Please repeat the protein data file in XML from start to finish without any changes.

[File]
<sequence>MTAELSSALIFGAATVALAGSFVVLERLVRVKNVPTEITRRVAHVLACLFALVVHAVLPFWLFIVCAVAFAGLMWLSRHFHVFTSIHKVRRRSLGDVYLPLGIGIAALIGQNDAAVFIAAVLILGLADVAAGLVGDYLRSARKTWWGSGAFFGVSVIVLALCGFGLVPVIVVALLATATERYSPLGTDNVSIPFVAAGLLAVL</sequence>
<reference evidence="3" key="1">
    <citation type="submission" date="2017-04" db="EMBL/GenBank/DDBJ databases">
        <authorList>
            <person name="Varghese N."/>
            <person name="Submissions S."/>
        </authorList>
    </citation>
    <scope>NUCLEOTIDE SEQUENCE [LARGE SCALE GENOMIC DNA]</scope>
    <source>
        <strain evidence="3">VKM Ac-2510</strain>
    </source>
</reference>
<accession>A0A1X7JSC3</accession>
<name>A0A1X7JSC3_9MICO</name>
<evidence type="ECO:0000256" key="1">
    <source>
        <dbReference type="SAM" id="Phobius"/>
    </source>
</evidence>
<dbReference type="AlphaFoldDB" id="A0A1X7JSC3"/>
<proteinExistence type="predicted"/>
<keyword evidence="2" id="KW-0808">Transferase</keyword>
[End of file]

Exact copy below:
<sequence>MTAELSSALIFGAATVALAGSFVVLERLVRVKNVPTEITRRVAHVLACLFALVVHAVLPFWLFIVCAVAFAGLMWLSRHFHVFTSIHKVRRRSLGDVYLPLGIGIAALIGQNDAAVFIAAVLILGLADVAAGLVGDYLRSARKTWWGSGAFFGVSVIVLALCGFGLVPVIVVALLATATERYSPLGTDNVSIPFVAAGLLAVL</sequence>
<reference evidence="3" key="1">
    <citation type="submission" date="2017-04" db="EMBL/GenBank/DDBJ databases">
        <authorList>
            <person name="Varghese N."/>
            <person name="Submissions S."/>
        </authorList>
    </citation>
    <scope>NUCLEOTIDE SEQUENCE [LARGE SCALE GENOMIC DNA]</scope>
    <source>
        <strain evidence="3">VKM Ac-2510</strain>
    </source>
</reference>
<accession>A0A1X7JSC3</accession>
<name>A0A1X7JSC3_9MICO</name>
<evidence type="ECO:0000256" key="1">
    <source>
        <dbReference type="SAM" id="Phobius"/>
    </source>
</evidence>
<dbReference type="AlphaFoldDB" id="A0A1X7JSC3"/>
<proteinExistence type="predicted"/>
<keyword evidence="2" id="KW-0808">Transferase</keyword>